(a) Electrophysiological recordings were performed at the early stage of the difficult task in rats not yet able to perform the 10c/10c–1 discrimination after a short (2 d) training (see Fig. 1d). Cross-correlation analysis for aPCX ensembles showed high correlations between the 10c full mixture and all its morphed versions, whereas olfactory bulb (OB) decorrelation capacities were unaltered by the same experience (n = 21 and 27 aPCX and OB units, respectively). *P < 0.05, decorrelation compared to 10c. (b) The pseudo-conditioned rats never reached the criterion of the reference performance (error rate <0.25 for vanilla/mint) and were merely exposed, without behavioral consequence, to the same pairs of complex mixtures as the conditioned rats. (c) Cross-correlation analysis for aPCX ensembles in the pseudo-conditioned rats (pseudo) submitted to easy-like (n = 27 units) or difficult-like (n = 26 units) discrimination tasks showed significant correlations between the 10c mix and all its morphed versions. (d) Breadth of tuning. Olfactory bulb and aPCX neurons recorded in rats either at the early stage of the difficult discrimination training or pseudo-conditioned showed comparable odor selectivity to those in naive rats. (e,f) Power modulation of odor-evoked beta (e) and gamma (f) oscillatory activities associated to poor behavioral performances. n = 212–285 odor-evoked responses per structure and per experimental group. *P < 0.05, higher power than in naive rats; °P < 0.05, lower power than in naive rats. Data are shown as mean ± s.e.m.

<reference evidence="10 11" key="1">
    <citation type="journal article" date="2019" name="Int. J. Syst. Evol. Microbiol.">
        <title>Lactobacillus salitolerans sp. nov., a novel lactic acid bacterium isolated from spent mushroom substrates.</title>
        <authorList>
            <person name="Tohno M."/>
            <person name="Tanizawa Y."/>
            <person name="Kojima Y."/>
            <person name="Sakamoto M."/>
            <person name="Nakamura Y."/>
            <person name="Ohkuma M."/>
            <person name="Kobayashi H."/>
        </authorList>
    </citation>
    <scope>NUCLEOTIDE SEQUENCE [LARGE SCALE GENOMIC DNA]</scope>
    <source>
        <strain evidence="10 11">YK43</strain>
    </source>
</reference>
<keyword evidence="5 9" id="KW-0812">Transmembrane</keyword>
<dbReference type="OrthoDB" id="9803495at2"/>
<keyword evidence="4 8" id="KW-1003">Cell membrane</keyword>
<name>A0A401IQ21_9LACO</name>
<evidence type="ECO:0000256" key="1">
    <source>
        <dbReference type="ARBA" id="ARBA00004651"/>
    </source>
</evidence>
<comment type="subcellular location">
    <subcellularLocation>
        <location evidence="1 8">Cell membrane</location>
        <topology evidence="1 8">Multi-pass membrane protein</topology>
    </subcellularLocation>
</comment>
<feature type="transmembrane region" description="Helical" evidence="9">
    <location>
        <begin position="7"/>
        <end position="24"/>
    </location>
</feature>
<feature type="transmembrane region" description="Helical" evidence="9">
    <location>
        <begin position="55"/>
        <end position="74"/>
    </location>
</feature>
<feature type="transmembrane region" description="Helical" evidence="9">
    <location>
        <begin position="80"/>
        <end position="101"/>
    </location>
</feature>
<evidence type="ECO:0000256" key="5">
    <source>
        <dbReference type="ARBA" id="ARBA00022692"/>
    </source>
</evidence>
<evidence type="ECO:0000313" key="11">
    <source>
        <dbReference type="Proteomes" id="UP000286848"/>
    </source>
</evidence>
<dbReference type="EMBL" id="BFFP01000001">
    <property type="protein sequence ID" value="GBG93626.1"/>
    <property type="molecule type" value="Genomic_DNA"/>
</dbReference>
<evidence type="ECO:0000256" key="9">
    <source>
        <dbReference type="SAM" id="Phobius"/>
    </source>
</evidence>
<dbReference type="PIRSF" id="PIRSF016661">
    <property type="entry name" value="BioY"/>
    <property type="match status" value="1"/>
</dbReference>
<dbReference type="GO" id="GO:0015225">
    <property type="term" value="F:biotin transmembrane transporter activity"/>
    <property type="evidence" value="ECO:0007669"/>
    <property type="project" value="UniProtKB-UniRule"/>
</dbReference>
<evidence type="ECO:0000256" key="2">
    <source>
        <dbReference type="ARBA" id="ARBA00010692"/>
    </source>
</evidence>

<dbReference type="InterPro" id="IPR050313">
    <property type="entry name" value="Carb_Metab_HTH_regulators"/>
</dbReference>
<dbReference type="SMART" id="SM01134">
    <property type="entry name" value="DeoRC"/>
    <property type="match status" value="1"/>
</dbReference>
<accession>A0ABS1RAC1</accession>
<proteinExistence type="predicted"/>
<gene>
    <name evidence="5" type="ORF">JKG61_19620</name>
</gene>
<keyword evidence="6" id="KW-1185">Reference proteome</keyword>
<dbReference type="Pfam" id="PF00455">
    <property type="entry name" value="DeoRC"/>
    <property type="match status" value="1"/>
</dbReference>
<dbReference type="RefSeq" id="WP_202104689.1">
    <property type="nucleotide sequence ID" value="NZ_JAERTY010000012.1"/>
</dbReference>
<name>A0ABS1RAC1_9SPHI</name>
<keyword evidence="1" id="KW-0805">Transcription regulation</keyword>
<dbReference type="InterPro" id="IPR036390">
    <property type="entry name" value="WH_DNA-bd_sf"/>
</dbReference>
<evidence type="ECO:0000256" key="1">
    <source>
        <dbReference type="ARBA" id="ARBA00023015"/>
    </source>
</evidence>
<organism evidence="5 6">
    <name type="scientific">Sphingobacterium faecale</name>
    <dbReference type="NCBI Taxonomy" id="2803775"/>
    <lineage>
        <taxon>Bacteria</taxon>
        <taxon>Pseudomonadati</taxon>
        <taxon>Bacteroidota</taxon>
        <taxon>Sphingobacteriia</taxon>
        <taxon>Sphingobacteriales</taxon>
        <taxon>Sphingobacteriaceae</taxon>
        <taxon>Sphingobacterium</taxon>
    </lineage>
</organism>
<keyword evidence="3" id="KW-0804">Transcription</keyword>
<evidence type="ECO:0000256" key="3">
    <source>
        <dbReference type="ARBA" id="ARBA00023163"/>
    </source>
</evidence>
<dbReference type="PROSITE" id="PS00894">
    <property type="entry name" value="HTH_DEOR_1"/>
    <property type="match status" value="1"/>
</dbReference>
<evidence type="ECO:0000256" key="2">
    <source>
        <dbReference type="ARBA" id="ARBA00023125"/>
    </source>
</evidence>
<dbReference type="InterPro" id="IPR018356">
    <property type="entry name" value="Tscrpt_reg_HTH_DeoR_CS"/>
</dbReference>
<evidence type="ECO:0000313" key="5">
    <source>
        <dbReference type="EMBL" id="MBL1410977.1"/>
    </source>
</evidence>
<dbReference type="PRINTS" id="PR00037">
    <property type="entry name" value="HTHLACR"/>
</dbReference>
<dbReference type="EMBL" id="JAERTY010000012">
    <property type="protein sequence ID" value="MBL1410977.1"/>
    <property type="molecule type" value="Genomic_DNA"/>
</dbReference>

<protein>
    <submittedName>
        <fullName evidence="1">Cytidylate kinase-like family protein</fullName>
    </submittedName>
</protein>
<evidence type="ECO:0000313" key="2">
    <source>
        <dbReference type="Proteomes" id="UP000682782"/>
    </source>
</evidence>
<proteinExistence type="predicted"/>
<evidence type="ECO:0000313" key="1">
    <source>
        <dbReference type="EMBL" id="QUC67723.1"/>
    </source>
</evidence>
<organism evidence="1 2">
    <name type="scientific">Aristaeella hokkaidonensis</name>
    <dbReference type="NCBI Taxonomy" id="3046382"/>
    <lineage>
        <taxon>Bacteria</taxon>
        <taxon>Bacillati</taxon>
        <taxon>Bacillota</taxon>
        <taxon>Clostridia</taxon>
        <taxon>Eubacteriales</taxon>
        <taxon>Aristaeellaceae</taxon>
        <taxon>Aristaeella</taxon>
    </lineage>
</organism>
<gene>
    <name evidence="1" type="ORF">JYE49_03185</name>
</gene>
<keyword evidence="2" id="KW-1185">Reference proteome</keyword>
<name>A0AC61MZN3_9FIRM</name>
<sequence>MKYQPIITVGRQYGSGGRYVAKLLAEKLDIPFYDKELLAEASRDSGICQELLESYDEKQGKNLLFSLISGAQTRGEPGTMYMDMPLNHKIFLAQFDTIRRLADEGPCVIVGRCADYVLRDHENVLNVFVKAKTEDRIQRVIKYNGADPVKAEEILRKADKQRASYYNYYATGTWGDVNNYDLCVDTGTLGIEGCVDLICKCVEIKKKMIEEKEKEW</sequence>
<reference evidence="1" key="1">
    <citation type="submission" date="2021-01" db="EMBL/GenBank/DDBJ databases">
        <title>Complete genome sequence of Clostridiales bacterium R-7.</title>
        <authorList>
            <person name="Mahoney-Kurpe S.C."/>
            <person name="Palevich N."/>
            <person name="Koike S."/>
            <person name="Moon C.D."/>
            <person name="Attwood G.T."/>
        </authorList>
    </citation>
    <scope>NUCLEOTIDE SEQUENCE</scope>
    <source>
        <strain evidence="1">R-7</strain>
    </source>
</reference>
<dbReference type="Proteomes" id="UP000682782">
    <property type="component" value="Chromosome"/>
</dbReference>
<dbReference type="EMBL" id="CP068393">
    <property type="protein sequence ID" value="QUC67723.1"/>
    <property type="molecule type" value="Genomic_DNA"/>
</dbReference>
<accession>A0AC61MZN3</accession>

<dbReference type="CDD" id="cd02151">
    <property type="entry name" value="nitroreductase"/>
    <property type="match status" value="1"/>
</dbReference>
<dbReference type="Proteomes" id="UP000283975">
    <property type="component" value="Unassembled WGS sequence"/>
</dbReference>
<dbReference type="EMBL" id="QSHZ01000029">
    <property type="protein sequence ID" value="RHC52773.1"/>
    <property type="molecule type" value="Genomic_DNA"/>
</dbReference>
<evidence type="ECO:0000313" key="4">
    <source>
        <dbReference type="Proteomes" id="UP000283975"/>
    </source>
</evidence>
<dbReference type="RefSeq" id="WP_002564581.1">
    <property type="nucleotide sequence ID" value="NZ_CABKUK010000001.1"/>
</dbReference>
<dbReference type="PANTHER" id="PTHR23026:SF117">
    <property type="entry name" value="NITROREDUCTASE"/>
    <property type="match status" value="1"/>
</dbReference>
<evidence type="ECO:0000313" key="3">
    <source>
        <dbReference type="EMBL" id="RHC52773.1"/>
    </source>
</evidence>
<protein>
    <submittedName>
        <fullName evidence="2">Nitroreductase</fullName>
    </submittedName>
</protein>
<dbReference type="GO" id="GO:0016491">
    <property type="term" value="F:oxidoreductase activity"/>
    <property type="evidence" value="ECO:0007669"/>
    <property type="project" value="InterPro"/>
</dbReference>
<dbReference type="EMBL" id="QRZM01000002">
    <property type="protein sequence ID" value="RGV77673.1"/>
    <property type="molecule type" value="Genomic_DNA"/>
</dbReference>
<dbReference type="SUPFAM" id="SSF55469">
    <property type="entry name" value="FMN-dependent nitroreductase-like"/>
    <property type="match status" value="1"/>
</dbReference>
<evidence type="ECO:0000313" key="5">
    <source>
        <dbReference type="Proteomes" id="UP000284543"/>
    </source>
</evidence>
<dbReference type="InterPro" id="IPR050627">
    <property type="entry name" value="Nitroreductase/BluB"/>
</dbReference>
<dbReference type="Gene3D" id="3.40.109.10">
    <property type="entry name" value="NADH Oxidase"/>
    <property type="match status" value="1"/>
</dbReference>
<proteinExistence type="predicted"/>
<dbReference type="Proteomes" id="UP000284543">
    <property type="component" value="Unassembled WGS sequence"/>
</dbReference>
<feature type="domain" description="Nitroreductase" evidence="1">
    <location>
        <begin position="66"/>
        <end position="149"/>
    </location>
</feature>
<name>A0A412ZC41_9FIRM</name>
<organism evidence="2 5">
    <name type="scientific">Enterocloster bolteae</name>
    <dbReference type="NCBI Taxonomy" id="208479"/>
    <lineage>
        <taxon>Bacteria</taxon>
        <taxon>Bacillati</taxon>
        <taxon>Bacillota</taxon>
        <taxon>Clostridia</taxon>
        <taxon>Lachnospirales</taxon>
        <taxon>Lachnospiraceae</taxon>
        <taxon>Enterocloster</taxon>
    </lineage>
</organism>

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Affiliations

  1. Emotional Brain Institute, Nathan Kline Institute for Psychiatric Research, Orangeburg, New York, USA.

    • Julie Chapuis &
    • Donald A Wilson
  2. Department of Child & Adolescent Psychiatry, New York University Langone School of Medicine, New York, New York, USA.

    • Julie Chapuis &
    • Donald A Wilson

Contributions

D.A.W. and J.C. designed the research. J.C. collected data. J.C. and D.A.W. analyzed and interpreted data. J.C. and D.A.W. wrote the paper.

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The authors declare no competing financial interests.